The data for the cities analyzed show that bond issuances following the Great Recession have been lower than in two previous post-recession recovery periods, though the availability of bank loans probably means that the numbers do not fully capture the extent of the cities’ borrowing. Even though the national recovery began in 2009, many cities continued to face revenue challenges as of fiscal 2013—only nine of the 29 for which Pew had complete financial data returned to or exceeded their highest level of revenue since the downturn began. These fiscal pressures may have led cities to be wary of issuing new bonds as part of a broader strategy to fund infrastructure and of taking on additional debt service payments.


  1. The Pew Charitable Trusts, “Funding Challenges in Highway and Transit” (February 2015), analysis/2015/02/24/funding-challenges-in-highway-and-transit-a-federal-state-local-analysis.
  2. Because of incomplete data reporting by the cities, some bonds are reported in the Thomson Reuters SDC Platinum database as new money but were in fact used for refunding purposes. Owing to these errors, the amount of new money bonds could be lower than reported here, and the amount of refunding bonds higher.
  3. Securities Industry and Financial Markets Association, “Issuance in the U.S. Bond Markets,” accessed May 20, 2015,
  4. Elizabeth Campbell, “Chicago Plans $784 Million Bond Sale for Midway Airport Projects,” Bloomberg, May 23, 2014,
  5. Chicago Department of Finance, City of Chicago Comprehensive Annual Financial Report for the Year Ended December 31, 2014 (2015), CAFR_2014.pdf.
  6. California Debt and Investment Advisory Commission, “Searchable Database for Bonds/Other Public Debt Issued by Governmental Entities in California,” accessed May 5, 2015,
  7. City of Los Angeles, “Mayor Garcetti Announces L.A. Earns Highest Ratings From S&P, Fitch, and Moody’s,” news release, June 16, 2014, mayor_garcetti_announces_l_a_earns_highest_ratings_from_s_p_fitch_and_moody_s.
  8. D.C. Water and Sewer Authority, “DC Water Announces Successful Sale of $350 Million Green Century Bonds,” “MarketWatch,” July 10, 2014,
  9. City of St. Louis, “Tax and Revenue Anticipation Notes Payable From the General Revenue Fund Series 2014,” Municipal Securities Rulemaking Board, Electronic Municipal Market Access System, CUSIP:79164MAU1 (June 19, 2014), ER1011261.pdf.
  10. Office of City Controller, City of Pittsburgh, Comprehensive Annual Financial Report for the Year Ended December 31, 2014 (2015), CAFR_December_31_2014.pdf; and Robert Zullo, “Pittsburgh to Get Lowest Interest Rate Ever for Bonds, Director Says,” Pittsburgh Post-Gazette, Aug. 27, 2014,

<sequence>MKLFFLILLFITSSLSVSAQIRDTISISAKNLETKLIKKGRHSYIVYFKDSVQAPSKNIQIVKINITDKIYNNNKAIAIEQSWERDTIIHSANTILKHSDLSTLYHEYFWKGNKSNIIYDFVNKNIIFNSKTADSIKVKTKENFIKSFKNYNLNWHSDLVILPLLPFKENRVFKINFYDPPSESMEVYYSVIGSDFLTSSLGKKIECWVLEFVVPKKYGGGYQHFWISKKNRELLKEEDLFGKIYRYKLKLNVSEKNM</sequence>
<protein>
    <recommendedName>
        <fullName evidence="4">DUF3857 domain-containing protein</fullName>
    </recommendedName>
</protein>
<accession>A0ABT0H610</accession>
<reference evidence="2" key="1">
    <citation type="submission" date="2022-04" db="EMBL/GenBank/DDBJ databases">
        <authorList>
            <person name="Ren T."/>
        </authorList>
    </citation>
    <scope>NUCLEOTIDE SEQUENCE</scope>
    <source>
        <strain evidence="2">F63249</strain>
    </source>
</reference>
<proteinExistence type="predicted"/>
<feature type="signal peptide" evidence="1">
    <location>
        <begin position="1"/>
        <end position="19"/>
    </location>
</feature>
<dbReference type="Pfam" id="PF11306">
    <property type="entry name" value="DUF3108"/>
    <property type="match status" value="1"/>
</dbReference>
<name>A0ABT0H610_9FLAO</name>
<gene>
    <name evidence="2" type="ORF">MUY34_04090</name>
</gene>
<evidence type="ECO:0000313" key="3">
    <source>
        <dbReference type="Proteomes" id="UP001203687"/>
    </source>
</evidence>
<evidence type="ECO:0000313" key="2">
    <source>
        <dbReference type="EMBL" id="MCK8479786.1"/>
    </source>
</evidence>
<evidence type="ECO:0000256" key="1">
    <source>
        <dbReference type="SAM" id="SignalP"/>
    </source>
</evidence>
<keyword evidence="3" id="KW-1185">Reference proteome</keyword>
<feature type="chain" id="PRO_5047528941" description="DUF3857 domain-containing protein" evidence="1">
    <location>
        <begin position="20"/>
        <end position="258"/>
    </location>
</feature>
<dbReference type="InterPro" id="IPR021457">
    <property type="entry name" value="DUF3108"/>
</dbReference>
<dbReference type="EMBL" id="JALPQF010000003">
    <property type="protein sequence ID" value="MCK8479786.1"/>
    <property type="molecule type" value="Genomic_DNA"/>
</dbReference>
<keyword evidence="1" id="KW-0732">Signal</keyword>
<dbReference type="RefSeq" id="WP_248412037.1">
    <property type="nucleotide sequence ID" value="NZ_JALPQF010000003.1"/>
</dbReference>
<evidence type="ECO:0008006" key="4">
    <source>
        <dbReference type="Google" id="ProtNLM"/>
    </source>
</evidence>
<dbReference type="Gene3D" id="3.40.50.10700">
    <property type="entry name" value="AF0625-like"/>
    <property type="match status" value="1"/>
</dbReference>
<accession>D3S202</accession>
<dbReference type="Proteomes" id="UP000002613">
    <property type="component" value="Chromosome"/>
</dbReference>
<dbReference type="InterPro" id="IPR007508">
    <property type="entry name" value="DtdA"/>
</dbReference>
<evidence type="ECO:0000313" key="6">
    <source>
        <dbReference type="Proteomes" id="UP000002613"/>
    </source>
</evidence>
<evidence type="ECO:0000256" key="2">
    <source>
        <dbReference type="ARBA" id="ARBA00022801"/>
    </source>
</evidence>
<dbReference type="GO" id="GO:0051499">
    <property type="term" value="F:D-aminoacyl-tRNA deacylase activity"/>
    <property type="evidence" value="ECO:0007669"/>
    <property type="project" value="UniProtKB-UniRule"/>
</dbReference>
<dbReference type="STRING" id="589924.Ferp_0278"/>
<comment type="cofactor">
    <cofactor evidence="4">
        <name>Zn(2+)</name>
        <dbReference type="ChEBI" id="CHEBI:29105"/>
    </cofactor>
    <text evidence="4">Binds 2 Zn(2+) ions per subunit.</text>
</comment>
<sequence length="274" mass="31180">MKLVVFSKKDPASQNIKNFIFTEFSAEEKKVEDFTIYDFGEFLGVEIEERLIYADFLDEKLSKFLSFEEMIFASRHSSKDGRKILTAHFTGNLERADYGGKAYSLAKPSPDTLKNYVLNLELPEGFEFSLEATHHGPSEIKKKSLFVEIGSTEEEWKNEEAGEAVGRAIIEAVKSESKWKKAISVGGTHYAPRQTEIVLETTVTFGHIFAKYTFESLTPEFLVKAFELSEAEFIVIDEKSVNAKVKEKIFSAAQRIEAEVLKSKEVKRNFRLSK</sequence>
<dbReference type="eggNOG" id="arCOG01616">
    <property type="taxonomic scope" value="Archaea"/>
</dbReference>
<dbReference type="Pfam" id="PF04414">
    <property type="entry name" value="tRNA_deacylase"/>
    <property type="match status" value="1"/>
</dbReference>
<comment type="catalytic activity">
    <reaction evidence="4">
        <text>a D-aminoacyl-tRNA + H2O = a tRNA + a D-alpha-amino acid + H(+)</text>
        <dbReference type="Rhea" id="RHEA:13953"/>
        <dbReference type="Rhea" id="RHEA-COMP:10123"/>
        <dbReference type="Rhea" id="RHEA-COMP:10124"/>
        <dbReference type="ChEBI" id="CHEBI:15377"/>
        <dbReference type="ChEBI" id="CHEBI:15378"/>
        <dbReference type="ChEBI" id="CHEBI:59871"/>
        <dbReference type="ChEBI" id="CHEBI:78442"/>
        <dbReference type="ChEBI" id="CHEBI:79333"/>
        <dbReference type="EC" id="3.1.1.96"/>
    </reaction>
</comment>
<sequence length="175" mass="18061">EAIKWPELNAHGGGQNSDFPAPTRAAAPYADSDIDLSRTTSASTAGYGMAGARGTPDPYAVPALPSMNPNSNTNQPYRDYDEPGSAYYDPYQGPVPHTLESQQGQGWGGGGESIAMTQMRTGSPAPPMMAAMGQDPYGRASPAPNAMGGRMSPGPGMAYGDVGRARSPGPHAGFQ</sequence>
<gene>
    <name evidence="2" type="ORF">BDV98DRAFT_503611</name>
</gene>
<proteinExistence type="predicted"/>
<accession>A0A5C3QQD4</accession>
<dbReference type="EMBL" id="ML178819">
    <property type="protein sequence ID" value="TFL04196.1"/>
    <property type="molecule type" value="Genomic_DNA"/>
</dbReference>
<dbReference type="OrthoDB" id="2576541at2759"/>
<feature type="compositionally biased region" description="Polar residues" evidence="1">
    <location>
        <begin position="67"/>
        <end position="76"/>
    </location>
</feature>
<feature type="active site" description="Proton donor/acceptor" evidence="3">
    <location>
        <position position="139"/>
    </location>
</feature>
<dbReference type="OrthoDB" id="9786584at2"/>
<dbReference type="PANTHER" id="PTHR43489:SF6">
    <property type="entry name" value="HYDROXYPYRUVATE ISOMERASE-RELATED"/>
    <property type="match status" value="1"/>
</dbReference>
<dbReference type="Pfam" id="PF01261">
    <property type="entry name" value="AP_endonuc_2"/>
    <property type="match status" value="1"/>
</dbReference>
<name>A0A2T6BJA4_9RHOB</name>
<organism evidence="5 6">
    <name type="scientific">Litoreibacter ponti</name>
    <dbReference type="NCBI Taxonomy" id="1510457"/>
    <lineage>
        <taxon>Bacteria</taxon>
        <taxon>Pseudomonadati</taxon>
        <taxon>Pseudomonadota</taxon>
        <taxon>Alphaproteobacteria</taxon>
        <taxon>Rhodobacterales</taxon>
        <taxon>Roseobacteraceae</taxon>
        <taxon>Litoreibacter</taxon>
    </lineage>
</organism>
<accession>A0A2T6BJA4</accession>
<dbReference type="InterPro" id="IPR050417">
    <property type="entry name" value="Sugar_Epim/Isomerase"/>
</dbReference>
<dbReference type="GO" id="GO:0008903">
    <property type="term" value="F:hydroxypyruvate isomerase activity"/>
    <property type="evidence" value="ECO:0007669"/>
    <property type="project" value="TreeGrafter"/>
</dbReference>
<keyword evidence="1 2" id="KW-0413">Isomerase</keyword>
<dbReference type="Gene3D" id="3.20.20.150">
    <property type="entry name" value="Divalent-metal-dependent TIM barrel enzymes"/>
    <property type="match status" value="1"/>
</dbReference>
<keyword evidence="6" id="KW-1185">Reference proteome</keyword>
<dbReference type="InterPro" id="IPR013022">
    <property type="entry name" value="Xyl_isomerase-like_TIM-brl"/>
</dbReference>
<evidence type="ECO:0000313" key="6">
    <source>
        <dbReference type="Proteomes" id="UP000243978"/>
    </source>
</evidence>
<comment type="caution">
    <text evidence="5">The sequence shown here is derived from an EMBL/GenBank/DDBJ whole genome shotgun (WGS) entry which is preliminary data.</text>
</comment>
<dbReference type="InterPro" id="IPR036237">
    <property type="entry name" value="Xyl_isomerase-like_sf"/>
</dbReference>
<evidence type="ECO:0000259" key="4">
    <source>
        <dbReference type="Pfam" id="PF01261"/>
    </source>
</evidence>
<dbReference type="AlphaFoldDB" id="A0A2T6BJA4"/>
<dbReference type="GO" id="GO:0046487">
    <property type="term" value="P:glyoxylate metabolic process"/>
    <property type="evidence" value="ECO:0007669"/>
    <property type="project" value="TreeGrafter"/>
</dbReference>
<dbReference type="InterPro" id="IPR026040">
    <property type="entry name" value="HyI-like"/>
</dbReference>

11. Bloomberg Data News, “Municipal Bond Sales to Rise in January After 23% Jump in 2015,” Dec. 28, 2015, Last year, total bond sales from state and local issuers increased nearly 25 percent over 2014 issuances and reached the highest amount since 2010, when over $400 billion in bonds were sold, according to Bloomberg.
  12. Carla Caldwell, “Atlanta Voters Approve $250M Bond Referendum for Transportation, Construction Projects,” Atlanta Business Chronicle, March 18, 2015,
  13. Cory Weinberg, “Prop. A’s Passage Unlocks Stream of Cash for Affordable Housing,” San Francisco Business Times, Nov. 3, 2015, http://
  14. Bloomberg, “Detroit Sells $245 Million in Bonds, First Offering Since Emerging From Bankruptcy Court,” Crain’s Detroit Business, Aug. 19, 2015,
  15. Matt Fabian (partner, Municipal Market Analytics), interview by The Pew Charitable Trusts, May 6, 2015.
  16. The Governmental Accounting Standards Board is an independent organization that establishes accounting and financial reporting principles for U.S. state and local governments. It sets the generally accepted accounting principles (GAAP) for these entities. Although the board is not a government body, compliance with its rules is maintained in some states through statute and also through auditors who judge financial statements based on GAAP compliance. The Municipal Securities Rulemaking Board establishes rules for the sale of municipal bonds. By doing so, it aims to protect investors, governments, and the public interest by ensuring a fair and transparent market. It was chartered by Congress and is overseen by the Securities and Exchange Commission.
  17. Standard & Poor’s Ratings Services, Alternative Financing: Disclosure Is Critical to Credit Analysis in Public Finance (2014),
  18. Fabian, interview.
  19. The Pew Charitable Trusts, Understanding the Great Recession’s Impact on City Bond Issuances (August 2013), media/assets/2013/08/02/municipal_bonds_report_final.pdf.
  20. These cities were Atlanta; Detroit; Kansas City, Missouri; Miami; Minneapolis; Philadelphia; Pittsburgh; Portland, Oregon; Sacramento, California; San Diego; and St. Louis.